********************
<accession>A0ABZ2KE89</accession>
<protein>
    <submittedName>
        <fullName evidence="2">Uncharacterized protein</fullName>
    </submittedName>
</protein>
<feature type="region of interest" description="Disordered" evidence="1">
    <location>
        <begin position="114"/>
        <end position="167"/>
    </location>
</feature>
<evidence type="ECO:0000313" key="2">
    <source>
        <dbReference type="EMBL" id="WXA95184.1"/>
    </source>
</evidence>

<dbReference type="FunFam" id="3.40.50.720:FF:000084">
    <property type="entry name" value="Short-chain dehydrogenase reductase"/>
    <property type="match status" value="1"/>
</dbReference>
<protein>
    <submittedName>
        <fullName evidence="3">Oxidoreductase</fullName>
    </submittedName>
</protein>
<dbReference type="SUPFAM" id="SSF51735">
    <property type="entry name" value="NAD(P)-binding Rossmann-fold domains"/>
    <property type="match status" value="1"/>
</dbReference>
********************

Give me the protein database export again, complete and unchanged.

<accession>A0ABZ2KE89</accession>
<protein>
    <submittedName>
        <fullName evidence="2">Uncharacterized protein</fullName>
    </submittedName>
</protein>
<feature type="region of interest" description="Disordered" evidence="1">
    <location>
        <begin position="114"/>
        <end position="167"/>
    </location>
</feature>
<evidence type="ECO:0000313" key="2">
    <source>
        <dbReference type="EMBL" id="WXA95184.1"/>
    </source>
</evidence>

<dbReference type="FunFam" id="3.40.50.720:FF:000084">
    <property type="entry name" value="Short-chain dehydrogenase reductase"/>
    <property type="match status" value="1"/>
</dbReference>
<protein>
    <submittedName>
        <fullName evidence="3">Oxidoreductase</fullName>
    </submittedName>
</protein>
<dbReference type="SUPFAM" id="SSF51735">
    <property type="entry name" value="NAD(P)-binding Rossmann-fold domains"/>
    <property type="match status" value="1"/>
</dbReference>